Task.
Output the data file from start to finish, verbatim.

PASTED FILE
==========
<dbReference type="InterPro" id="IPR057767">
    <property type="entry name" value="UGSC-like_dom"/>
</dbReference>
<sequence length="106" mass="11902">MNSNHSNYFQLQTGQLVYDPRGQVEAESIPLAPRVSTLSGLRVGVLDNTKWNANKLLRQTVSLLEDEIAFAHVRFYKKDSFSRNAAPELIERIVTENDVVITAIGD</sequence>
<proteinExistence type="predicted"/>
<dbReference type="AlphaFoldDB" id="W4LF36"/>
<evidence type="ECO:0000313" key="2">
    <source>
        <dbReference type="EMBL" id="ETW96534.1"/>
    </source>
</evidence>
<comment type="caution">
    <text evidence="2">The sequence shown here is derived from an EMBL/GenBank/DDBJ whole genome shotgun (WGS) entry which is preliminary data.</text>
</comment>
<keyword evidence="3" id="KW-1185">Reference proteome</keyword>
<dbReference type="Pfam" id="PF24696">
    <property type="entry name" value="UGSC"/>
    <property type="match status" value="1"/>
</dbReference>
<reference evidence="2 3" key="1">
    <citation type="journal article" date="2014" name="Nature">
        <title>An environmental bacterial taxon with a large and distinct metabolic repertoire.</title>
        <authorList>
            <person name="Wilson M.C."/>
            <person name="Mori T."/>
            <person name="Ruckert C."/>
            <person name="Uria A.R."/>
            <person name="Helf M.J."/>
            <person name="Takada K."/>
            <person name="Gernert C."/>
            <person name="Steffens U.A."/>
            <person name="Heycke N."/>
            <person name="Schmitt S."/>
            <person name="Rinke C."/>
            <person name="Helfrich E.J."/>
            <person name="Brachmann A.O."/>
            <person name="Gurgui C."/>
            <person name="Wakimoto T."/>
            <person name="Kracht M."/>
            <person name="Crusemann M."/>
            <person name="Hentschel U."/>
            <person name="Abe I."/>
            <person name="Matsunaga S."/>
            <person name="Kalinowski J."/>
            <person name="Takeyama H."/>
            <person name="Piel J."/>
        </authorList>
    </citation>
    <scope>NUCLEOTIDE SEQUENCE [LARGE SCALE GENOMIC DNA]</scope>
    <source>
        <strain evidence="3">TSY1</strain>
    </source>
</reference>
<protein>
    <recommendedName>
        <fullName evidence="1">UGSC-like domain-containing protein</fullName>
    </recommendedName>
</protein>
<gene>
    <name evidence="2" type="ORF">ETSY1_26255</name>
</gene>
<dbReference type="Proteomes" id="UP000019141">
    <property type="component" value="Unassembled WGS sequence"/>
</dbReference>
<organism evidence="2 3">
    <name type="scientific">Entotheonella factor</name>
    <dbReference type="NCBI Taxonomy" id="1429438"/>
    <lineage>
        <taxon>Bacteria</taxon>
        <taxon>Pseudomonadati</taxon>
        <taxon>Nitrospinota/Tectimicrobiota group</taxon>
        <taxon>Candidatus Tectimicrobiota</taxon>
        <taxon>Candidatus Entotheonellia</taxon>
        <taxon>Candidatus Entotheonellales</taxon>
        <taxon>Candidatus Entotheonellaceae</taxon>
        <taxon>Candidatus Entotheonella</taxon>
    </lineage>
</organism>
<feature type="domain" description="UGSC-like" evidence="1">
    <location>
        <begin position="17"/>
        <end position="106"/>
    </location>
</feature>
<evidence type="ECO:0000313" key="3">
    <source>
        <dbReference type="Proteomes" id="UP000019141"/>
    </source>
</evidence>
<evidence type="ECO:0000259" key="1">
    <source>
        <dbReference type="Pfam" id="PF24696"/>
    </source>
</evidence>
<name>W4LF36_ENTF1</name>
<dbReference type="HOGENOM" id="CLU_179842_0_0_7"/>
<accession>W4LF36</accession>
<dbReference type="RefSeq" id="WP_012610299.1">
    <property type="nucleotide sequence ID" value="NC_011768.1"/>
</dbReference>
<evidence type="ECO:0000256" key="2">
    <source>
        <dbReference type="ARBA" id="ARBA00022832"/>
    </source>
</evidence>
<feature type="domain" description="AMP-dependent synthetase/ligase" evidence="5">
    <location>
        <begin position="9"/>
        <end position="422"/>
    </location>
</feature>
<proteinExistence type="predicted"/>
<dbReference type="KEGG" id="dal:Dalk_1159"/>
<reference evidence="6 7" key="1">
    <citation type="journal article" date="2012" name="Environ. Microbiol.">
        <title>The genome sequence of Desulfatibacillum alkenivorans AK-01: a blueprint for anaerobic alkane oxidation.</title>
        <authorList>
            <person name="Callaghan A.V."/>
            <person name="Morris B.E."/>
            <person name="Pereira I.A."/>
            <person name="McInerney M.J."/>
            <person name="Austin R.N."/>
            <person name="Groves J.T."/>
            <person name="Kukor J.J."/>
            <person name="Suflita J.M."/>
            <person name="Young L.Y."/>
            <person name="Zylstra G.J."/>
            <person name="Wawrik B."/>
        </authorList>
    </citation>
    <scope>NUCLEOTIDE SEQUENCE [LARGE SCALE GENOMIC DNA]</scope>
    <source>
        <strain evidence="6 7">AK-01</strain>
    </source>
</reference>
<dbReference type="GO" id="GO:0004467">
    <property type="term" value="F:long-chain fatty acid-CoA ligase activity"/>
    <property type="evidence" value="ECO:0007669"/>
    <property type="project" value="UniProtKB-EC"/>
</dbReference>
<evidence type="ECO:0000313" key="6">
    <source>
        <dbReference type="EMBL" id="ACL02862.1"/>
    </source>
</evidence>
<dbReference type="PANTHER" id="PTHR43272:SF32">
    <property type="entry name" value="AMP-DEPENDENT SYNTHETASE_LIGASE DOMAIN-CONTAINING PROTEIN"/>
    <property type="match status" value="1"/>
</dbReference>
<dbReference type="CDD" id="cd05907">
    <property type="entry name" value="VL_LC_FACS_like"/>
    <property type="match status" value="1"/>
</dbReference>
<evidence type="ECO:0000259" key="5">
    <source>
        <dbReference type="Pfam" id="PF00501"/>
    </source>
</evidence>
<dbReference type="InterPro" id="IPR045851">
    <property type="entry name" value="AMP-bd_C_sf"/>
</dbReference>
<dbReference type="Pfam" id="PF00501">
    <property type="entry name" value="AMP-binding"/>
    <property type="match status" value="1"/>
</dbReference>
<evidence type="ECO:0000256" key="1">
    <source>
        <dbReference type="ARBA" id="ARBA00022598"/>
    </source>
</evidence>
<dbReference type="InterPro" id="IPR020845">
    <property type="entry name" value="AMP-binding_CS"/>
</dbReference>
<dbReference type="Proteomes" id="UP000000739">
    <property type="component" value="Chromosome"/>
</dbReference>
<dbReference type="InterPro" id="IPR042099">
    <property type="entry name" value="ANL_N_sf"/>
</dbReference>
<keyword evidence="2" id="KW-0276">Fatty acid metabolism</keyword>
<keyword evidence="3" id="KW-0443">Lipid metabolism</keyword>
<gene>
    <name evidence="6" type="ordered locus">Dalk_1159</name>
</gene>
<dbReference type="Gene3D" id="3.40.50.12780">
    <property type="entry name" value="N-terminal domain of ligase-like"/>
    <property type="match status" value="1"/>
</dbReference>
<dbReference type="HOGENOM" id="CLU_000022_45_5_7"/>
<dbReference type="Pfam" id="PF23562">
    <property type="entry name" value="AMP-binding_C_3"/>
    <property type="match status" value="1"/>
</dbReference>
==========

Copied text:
<dbReference type="InterPro" id="IPR057767">
    <property type="entry name" value="UGSC-like_dom"/>
</dbReference>
<sequence length="106" mass="11902">MNSNHSNYFQLQTGQLVYDPRGQVEAESIPLAPRVSTLSGLRVGVLDNTKWNANKLLRQTVSLLEDEIAFAHVRFYKKDSFSRNAAPELIERIVTENDVVITAIGD</sequence>
<proteinExistence type="predicted"/>
<dbReference type="AlphaFoldDB" id="W4LF36"/>
<evidence type="ECO:0000313" key="2">
    <source>
        <dbReference type="EMBL" id="ETW96534.1"/>
    </source>
</evidence>
<comment type="caution">
    <text evidence="2">The sequence shown here is derived from an EMBL/GenBank/DDBJ whole genome shotgun (WGS) entry which is preliminary data.</text>
</comment>
<keyword evidence="3" id="KW-1185">Reference proteome</keyword>
<dbReference type="Pfam" id="PF24696">
    <property type="entry name" value="UGSC"/>
    <property type="match status" value="1"/>
</dbReference>
<reference evidence="2 3" key="1">
    <citation type="journal article" date="2014" name="Nature">
        <title>An environmental bacterial taxon with a large and distinct metabolic repertoire.</title>
        <authorList>
            <person name="Wilson M.C."/>
            <person name="Mori T."/>
            <person name="Ruckert C."/>
            <person name="Uria A.R."/>
            <person name="Helf M.J."/>
            <person name="Takada K."/>
            <person name="Gernert C."/>
            <person name="Steffens U.A."/>
            <person name="Heycke N."/>
            <person name="Schmitt S."/>
            <person name="Rinke C."/>
            <person name="Helfrich E.J."/>
            <person name="Brachmann A.O."/>
            <person name="Gurgui C."/>
            <person name="Wakimoto T."/>
            <person name="Kracht M."/>
            <person name="Crusemann M."/>
            <person name="Hentschel U."/>
            <person name="Abe I."/>
            <person name="Matsunaga S."/>
            <person name="Kalinowski J."/>
            <person name="Takeyama H."/>
            <person name="Piel J."/>
        </authorList>
    </citation>
    <scope>NUCLEOTIDE SEQUENCE [LARGE SCALE GENOMIC DNA]</scope>
    <source>
        <strain evidence="3">TSY1</strain>
    </source>
</reference>
<protein>
    <recommendedName>
        <fullName evidence="1">UGSC-like domain-containing protein</fullName>
    </recommendedName>
</protein>
<gene>
    <name evidence="2" type="ORF">ETSY1_26255</name>
</gene>
<dbReference type="Proteomes" id="UP000019141">
    <property type="component" value="Unassembled WGS sequence"/>
</dbReference>
<organism evidence="2 3">
    <name type="scientific">Entotheonella factor</name>
    <dbReference type="NCBI Taxonomy" id="1429438"/>
    <lineage>
        <taxon>Bacteria</taxon>
        <taxon>Pseudomonadati</taxon>
        <taxon>Nitrospinota/Tectimicrobiota group</taxon>
        <taxon>Candidatus Tectimicrobiota</taxon>
        <taxon>Candidatus Entotheonellia</taxon>
        <taxon>Candidatus Entotheonellales</taxon>
        <taxon>Candidatus Entotheonellaceae</taxon>
        <taxon>Candidatus Entotheonella</taxon>
    </lineage>
</organism>
<feature type="domain" description="UGSC-like" evidence="1">
    <location>
        <begin position="17"/>
        <end position="106"/>
    </location>
</feature>
<evidence type="ECO:0000313" key="3">
    <source>
        <dbReference type="Proteomes" id="UP000019141"/>
    </source>
</evidence>
<evidence type="ECO:0000259" key="1">
    <source>
        <dbReference type="Pfam" id="PF24696"/>
    </source>
</evidence>
<name>W4LF36_ENTF1</name>
<dbReference type="HOGENOM" id="CLU_179842_0_0_7"/>
<accession>W4LF36</accession>
<dbReference type="RefSeq" id="WP_012610299.1">
    <property type="nucleotide sequence ID" value="NC_011768.1"/>
</dbReference>
<evidence type="ECO:0000256" key="2">
    <source>
        <dbReference type="ARBA" id="ARBA00022832"/>
    </source>
</evidence>
<feature type="domain" description="AMP-dependent synthetase/ligase" evidence="5">
    <location>
        <begin position="9"/>
        <end position="422"/>
    </location>
</feature>
<proteinExistence type="predicted"/>
<dbReference type="KEGG" id="dal:Dalk_1159"/>
<reference evidence="6 7" key="1">
    <citation type="journal article" date="2012" name="Environ. Microbiol.">
        <title>The genome sequence of Desulfatibacillum alkenivorans AK-01: a blueprint for anaerobic alkane oxidation.</title>
        <authorList>
            <person name="Callaghan A.V."/>
            <person name="Morris B.E."/>
            <person name="Pereira I.A."/>
            <person name="McInerney M.J."/>
            <person name="Austin R.N."/>
            <person name="Groves J.T."/>
            <person name="Kukor J.J."/>
            <person name="Suflita J.M."/>
            <person name="Young L.Y."/>
            <person name="Zylstra G.J."/>
            <person name="Wawrik B."/>
        </authorList>
    </citation>
    <scope>NUCLEOTIDE SEQUENCE [LARGE SCALE GENOMIC DNA]</scope>
    <source>
        <strain evidence="6 7">AK-01</strain>
    </source>
</reference>
<dbReference type="GO" id="GO:0004467">
    <property type="term" value="F:long-chain fatty acid-CoA ligase activity"/>
    <property type="evidence" value="ECO:0007669"/>
    <property type="project" value="UniProtKB-EC"/>
</dbReference>
<evidence type="ECO:0000313" key="6">
    <source>
        <dbReference type="EMBL" id="ACL02862.1"/>
    </source>
</evidence>
<dbReference type="PANTHER" id="PTHR43272:SF32">
    <property type="entry name" value="AMP-DEPENDENT SYNTHETASE_LIGASE DOMAIN-CONTAINING PROTEIN"/>
    <property type="match status" value="1"/>
</dbReference>
<dbReference type="CDD" id="cd05907">
    <property type="entry name" value="VL_LC_FACS_like"/>
    <property type="match status" value="1"/>
</dbReference>
<evidence type="ECO:0000259" key="5">
    <source>
        <dbReference type="Pfam" id="PF00501"/>
    </source>
</evidence>
<dbReference type="InterPro" id="IPR045851">
    <property type="entry name" value="AMP-bd_C_sf"/>
</dbReference>
<dbReference type="Pfam" id="PF00501">
    <property type="entry name" value="AMP-binding"/>
    <property type="match status" value="1"/>
</dbReference>
<evidence type="ECO:0000256" key="1">
    <source>
        <dbReference type="ARBA" id="ARBA00022598"/>
    </source>
</evidence>
<dbReference type="InterPro" id="IPR020845">
    <property type="entry name" value="AMP-binding_CS"/>
</dbReference>
<dbReference type="Proteomes" id="UP000000739">
    <property type="component" value="Chromosome"/>
</dbReference>
<dbReference type="InterPro" id="IPR042099">
    <property type="entry name" value="ANL_N_sf"/>
</dbReference>
<keyword evidence="2" id="KW-0276">Fatty acid metabolism</keyword>
<keyword evidence="3" id="KW-0443">Lipid metabolism</keyword>
<gene>
    <name evidence="6" type="ordered locus">Dalk_1159</name>
</gene>
<dbReference type="Gene3D" id="3.40.50.12780">
    <property type="entry name" value="N-terminal domain of ligase-like"/>
    <property type="match status" value="1"/>
</dbReference>
<dbReference type="HOGENOM" id="CLU_000022_45_5_7"/>
<dbReference type="Pfam" id="PF23562">
    <property type="entry name" value="AMP-binding_C_3"/>
    <property type="match status" value="1"/>
</dbReference>